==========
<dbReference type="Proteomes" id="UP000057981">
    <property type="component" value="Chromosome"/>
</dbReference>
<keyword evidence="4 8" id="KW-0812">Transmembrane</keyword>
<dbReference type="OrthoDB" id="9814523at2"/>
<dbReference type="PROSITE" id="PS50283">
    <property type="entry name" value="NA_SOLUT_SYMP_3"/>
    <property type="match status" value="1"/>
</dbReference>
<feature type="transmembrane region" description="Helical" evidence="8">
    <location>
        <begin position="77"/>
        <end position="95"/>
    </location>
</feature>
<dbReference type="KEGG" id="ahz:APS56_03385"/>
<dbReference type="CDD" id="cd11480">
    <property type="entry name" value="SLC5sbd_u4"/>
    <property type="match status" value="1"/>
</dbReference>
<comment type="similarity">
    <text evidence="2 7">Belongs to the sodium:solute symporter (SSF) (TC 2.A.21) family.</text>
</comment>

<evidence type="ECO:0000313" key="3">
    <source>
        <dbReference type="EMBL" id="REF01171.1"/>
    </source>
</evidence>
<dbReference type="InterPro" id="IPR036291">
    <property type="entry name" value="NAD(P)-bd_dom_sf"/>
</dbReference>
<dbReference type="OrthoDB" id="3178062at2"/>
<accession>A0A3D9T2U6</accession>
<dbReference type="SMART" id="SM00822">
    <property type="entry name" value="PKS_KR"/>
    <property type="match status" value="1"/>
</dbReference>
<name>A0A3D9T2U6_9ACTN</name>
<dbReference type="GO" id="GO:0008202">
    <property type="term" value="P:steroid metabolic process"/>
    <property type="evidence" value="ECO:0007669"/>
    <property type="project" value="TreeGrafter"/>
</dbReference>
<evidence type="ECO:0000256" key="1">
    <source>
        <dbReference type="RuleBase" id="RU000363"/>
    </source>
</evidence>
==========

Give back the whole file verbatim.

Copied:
<dbReference type="Proteomes" id="UP000057981">
    <property type="component" value="Chromosome"/>
</dbReference>
<keyword evidence="4 8" id="KW-0812">Transmembrane</keyword>
<dbReference type="OrthoDB" id="9814523at2"/>
<dbReference type="PROSITE" id="PS50283">
    <property type="entry name" value="NA_SOLUT_SYMP_3"/>
    <property type="match status" value="1"/>
</dbReference>
<feature type="transmembrane region" description="Helical" evidence="8">
    <location>
        <begin position="77"/>
        <end position="95"/>
    </location>
</feature>
<dbReference type="KEGG" id="ahz:APS56_03385"/>
<dbReference type="CDD" id="cd11480">
    <property type="entry name" value="SLC5sbd_u4"/>
    <property type="match status" value="1"/>
</dbReference>
<comment type="similarity">
    <text evidence="2 7">Belongs to the sodium:solute symporter (SSF) (TC 2.A.21) family.</text>
</comment>

<evidence type="ECO:0000313" key="3">
    <source>
        <dbReference type="EMBL" id="REF01171.1"/>
    </source>
</evidence>
<dbReference type="InterPro" id="IPR036291">
    <property type="entry name" value="NAD(P)-bd_dom_sf"/>
</dbReference>
<dbReference type="OrthoDB" id="3178062at2"/>
<accession>A0A3D9T2U6</accession>
<dbReference type="SMART" id="SM00822">
    <property type="entry name" value="PKS_KR"/>
    <property type="match status" value="1"/>
</dbReference>
<name>A0A3D9T2U6_9ACTN</name>
<dbReference type="GO" id="GO:0008202">
    <property type="term" value="P:steroid metabolic process"/>
    <property type="evidence" value="ECO:0007669"/>
    <property type="project" value="TreeGrafter"/>
</dbReference>
<evidence type="ECO:0000256" key="1">
    <source>
        <dbReference type="RuleBase" id="RU000363"/>
    </source>
</evidence>